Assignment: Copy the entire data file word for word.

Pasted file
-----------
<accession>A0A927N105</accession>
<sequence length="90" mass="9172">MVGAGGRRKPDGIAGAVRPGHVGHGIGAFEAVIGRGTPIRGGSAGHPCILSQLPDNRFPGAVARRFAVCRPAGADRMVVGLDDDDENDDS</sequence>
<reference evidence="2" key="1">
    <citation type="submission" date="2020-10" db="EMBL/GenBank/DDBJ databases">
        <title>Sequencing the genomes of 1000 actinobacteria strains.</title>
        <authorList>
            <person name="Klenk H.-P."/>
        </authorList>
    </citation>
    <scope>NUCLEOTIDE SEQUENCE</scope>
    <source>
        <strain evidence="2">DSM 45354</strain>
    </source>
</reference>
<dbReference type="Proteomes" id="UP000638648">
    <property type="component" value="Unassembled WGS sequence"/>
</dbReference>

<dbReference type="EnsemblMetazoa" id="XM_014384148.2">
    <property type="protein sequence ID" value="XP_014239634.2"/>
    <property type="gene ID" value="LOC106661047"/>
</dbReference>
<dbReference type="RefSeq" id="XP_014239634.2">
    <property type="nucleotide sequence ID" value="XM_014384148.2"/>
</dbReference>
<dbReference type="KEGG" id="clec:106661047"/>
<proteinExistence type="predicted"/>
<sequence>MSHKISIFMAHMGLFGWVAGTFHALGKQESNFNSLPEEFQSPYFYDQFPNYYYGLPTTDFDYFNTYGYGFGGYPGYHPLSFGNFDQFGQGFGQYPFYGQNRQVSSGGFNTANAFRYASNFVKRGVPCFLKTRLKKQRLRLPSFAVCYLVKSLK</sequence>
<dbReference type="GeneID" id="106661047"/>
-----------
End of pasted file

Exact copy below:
<accession>A0A927N105</accession>
<sequence length="90" mass="9172">MVGAGGRRKPDGIAGAVRPGHVGHGIGAFEAVIGRGTPIRGGSAGHPCILSQLPDNRFPGAVARRFAVCRPAGADRMVVGLDDDDENDDS</sequence>
<reference evidence="2" key="1">
    <citation type="submission" date="2020-10" db="EMBL/GenBank/DDBJ databases">
        <title>Sequencing the genomes of 1000 actinobacteria strains.</title>
        <authorList>
            <person name="Klenk H.-P."/>
        </authorList>
    </citation>
    <scope>NUCLEOTIDE SEQUENCE</scope>
    <source>
        <strain evidence="2">DSM 45354</strain>
    </source>
</reference>
<dbReference type="Proteomes" id="UP000638648">
    <property type="component" value="Unassembled WGS sequence"/>
</dbReference>

<dbReference type="EnsemblMetazoa" id="XM_014384148.2">
    <property type="protein sequence ID" value="XP_014239634.2"/>
    <property type="gene ID" value="LOC106661047"/>
</dbReference>
<dbReference type="RefSeq" id="XP_014239634.2">
    <property type="nucleotide sequence ID" value="XM_014384148.2"/>
</dbReference>
<dbReference type="KEGG" id="clec:106661047"/>
<proteinExistence type="predicted"/>
<sequence>MSHKISIFMAHMGLFGWVAGTFHALGKQESNFNSLPEEFQSPYFYDQFPNYYYGLPTTDFDYFNTYGYGFGGYPGYHPLSFGNFDQFGQGFGQYPFYGQNRQVSSGGFNTANAFRYASNFVKRGVPCFLKTRLKKQRLRLPSFAVCYLVKSLK</sequence>
<dbReference type="GeneID" id="106661047"/>